An awareness of the impact of trauma on learning and behaviour is gaining more and more traction in education, and it’s about time! Research in psychology has clearly demonstrated the link between trauma or toxic stress and challenges in learning environments. And yet, so far there is little awareness of trauma-informed teaching in music education, despite the fact that approximately two thirds of children will experience at least one traumatic event. It’s time to change that!
The Impact of Trauma
To start, it’s important to understand what we mean by trauma and discuss a few key terms. Imagine your house is on fire, and you’re being asked to perform a piece on your instrument with nuance and artistry. It would be impossible! From a physiological perspective, your body and brain would be screaming at you to RUN, and that would override the parts of your brain that you would need to access in order to attend to musical performance. This is the experience of students impacted by trauma.
There are different levels of trauma that lead to different impacts on the mind and body. This can be partially understood by looking at Adverse Childhood Experiences, or ACEs. Generally speaking, the more ACEs, the greater the trauma. And the greater the trauma, the more it will impact learning. Astoundingly, children with four or more ACEs were found to be 32.6 times more likely to be diagnosed with learning and behaviour problems than those with fewer or no ACEs. Children with severe trauma may be diagnosed with complex post-traumatic stress disorder (C-PTSD) or understood to have developmental trauma. For these children, their nervous systems have been rewired to be on high alert for danger at all times, and so they go into “fight or flight” mode very quickly. Structural changes in the brain can occur, leading to many potential learning difficulties. Here are some of the impacts of trauma on learning:
Poor memory and retention
Difficulty with verbal language
Difficulty with problem-solving
Poor emotional regulation
Challenges with focus and attention
Children with fewer ACEs can also demonstrate the impacts of trauma, particularly shortly after or during the traumatic event. This can include the death of a loved one, a car accident or changes in the family structure. While these experiences will not have the same deep and long-lasting physiological and emotional impacts as complex trauma, they can still result in the student requiring extra support in the learning process.
What is trauma-informed teaching?
While many of these characteristics may mimic those seen in diagnoses like ADHD or learning disabilities, taking a trauma-informed approach means recognizing that the challenges come from prolonged stress responses altering the nervous system. This means that typical approaches, particularly to behavioural challenges, won’t help—in fact, they may exacerbate the issue by making the student feel threatened. The central tenet of trauma-informed teaching is that it considers the role of trauma in learning. This means recognizing that the challenges the student is facing are due to their brain attending to what it perceives as danger, and making it impossible for it to attend to the higher-level thinking that is generally required in music lessons. Beyond the “fight or flight” response, for those who have experienced complex trauma or chronic stress, their brains may be structurally altered in ways that make learning more challenging.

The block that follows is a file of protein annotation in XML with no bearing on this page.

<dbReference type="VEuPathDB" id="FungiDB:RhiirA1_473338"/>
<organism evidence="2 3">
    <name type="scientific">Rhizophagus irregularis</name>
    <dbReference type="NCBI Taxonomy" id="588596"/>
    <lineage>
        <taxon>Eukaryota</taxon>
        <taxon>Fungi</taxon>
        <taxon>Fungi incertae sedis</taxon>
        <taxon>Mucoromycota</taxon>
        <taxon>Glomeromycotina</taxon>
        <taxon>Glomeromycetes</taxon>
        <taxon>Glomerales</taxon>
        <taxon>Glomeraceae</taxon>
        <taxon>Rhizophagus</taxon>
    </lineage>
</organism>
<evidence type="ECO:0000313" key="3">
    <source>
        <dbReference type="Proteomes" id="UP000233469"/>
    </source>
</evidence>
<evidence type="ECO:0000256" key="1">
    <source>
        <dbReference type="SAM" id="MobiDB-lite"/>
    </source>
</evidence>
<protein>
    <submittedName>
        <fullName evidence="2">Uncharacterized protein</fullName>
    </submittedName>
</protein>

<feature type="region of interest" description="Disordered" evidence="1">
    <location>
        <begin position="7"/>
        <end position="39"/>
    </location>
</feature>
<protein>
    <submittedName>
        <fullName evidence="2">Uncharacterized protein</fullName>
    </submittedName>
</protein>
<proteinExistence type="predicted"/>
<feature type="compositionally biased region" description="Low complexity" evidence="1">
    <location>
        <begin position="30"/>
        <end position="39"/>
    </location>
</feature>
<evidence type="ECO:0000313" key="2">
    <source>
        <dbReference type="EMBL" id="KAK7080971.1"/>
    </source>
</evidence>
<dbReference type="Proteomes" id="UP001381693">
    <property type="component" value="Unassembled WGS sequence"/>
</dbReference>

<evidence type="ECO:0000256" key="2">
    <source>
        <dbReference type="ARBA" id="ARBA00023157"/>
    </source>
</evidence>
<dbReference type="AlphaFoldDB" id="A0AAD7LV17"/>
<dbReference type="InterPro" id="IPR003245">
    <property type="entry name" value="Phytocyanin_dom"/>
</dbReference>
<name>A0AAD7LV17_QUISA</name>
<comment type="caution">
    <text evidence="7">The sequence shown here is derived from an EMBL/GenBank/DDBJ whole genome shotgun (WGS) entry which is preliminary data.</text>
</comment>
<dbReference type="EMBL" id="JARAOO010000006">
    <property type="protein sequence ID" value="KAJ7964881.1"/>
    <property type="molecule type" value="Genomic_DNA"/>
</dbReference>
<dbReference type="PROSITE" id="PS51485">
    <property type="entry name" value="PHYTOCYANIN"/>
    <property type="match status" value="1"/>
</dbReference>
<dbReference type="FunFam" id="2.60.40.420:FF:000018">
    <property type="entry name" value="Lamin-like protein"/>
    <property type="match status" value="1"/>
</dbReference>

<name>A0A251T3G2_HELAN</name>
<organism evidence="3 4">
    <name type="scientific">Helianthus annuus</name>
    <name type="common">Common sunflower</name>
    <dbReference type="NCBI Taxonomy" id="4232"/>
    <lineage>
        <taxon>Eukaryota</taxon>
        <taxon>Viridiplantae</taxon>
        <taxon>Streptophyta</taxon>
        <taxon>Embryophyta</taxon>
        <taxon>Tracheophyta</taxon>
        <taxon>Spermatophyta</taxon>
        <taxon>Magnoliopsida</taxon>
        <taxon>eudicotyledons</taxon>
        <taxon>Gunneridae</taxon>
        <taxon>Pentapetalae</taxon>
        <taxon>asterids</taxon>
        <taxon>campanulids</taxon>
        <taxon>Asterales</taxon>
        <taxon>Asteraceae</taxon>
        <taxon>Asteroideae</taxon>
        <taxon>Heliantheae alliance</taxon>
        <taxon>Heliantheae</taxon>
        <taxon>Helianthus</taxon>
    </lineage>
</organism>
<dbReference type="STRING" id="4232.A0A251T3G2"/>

Incorporating Trauma-Informed Practice into Music Teaching
The therapeutic benefits of music making are well known—if you’ve decided to dedicate your life to teaching music, you’ve probably experienced it yourself! For this reason, being able to offer a safe space to access music for students impacted by trauma is so important. Music can contribute to calming the nervous system, provide a creative outlet, and create a safe way to express emotions. In order to provide this opportunity to our students, we need to know HOW to make music learning feel safe for them. Here are some key points:
Support difficulties with sustained attention by not spending too long on each activity, and by prompting as much as needed.
Support memory by providing notes on the score, marking accidentals rather than relying on the key signature, etc.
Reduce practice expectations if your student is struggling to keep up. Allow your student to progress at their own pace.
Keep the lessons as light and relaxed as possible. Do everything you can to support continued learning while keeping stress at a minimum.
Try to create a calming sensory environment and provide aids like stress balls as needed.
Do not take a punitive approach to behavioural issues or impulsivity.
Understand that your student may be emotionally reactive at times and try not to take it personally. Be prepared to help your student to calm down by encouraging them to take deep breaths, or take a break to do a less challenging or preferred activity.
You won’t always know about traumatic events in your student’s life. If you do see signs of trauma as listed above, taking a trauma-informed approach definitely won’t hurt, and may really help. By creating a safe space for your student, you could be providing them with a much-needed bridge to self-expression.